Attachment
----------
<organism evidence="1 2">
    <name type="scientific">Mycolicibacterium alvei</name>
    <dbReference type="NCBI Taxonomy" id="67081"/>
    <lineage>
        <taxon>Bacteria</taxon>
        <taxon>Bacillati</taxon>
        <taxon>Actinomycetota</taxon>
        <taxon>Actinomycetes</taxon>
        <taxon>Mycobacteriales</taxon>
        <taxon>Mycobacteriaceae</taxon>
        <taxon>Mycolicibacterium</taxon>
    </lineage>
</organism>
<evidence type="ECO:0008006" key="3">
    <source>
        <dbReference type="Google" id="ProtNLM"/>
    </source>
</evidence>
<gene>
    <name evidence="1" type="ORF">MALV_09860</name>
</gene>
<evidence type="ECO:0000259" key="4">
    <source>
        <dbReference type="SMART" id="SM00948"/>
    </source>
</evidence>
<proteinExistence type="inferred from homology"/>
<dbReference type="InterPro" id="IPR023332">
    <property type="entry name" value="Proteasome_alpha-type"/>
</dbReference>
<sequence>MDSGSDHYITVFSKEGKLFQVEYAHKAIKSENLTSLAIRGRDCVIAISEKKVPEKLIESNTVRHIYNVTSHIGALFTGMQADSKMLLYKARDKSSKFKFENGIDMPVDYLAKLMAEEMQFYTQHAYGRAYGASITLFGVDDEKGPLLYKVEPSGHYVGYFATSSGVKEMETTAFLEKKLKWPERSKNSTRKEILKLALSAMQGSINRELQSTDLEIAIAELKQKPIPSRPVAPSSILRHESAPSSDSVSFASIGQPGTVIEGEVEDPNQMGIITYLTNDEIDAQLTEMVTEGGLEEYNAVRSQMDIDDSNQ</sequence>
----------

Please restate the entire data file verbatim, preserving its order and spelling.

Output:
<organism evidence="1 2">
    <name type="scientific">Mycolicibacterium alvei</name>
    <dbReference type="NCBI Taxonomy" id="67081"/>
    <lineage>
        <taxon>Bacteria</taxon>
        <taxon>Bacillati</taxon>
        <taxon>Actinomycetota</taxon>
        <taxon>Actinomycetes</taxon>
        <taxon>Mycobacteriales</taxon>
        <taxon>Mycobacteriaceae</taxon>
        <taxon>Mycolicibacterium</taxon>
    </lineage>
</organism>
<evidence type="ECO:0008006" key="3">
    <source>
        <dbReference type="Google" id="ProtNLM"/>
    </source>
</evidence>
<gene>
    <name evidence="1" type="ORF">MALV_09860</name>
</gene>
<evidence type="ECO:0000259" key="4">
    <source>
        <dbReference type="SMART" id="SM00948"/>
    </source>
</evidence>
<proteinExistence type="inferred from homology"/>
<dbReference type="InterPro" id="IPR023332">
    <property type="entry name" value="Proteasome_alpha-type"/>
</dbReference>
<sequence>MDSGSDHYITVFSKEGKLFQVEYAHKAIKSENLTSLAIRGRDCVIAISEKKVPEKLIESNTVRHIYNVTSHIGALFTGMQADSKMLLYKARDKSSKFKFENGIDMPVDYLAKLMAEEMQFYTQHAYGRAYGASITLFGVDDEKGPLLYKVEPSGHYVGYFATSSGVKEMETTAFLEKKLKWPERSKNSTRKEILKLALSAMQGSINRELQSTDLEIAIAELKQKPIPSRPVAPSSILRHESAPSSDSVSFASIGQPGTVIEGEVEDPNQMGIITYLTNDEIDAQLTEMVTEGGLEEYNAVRSQMDIDDSNQ</sequence>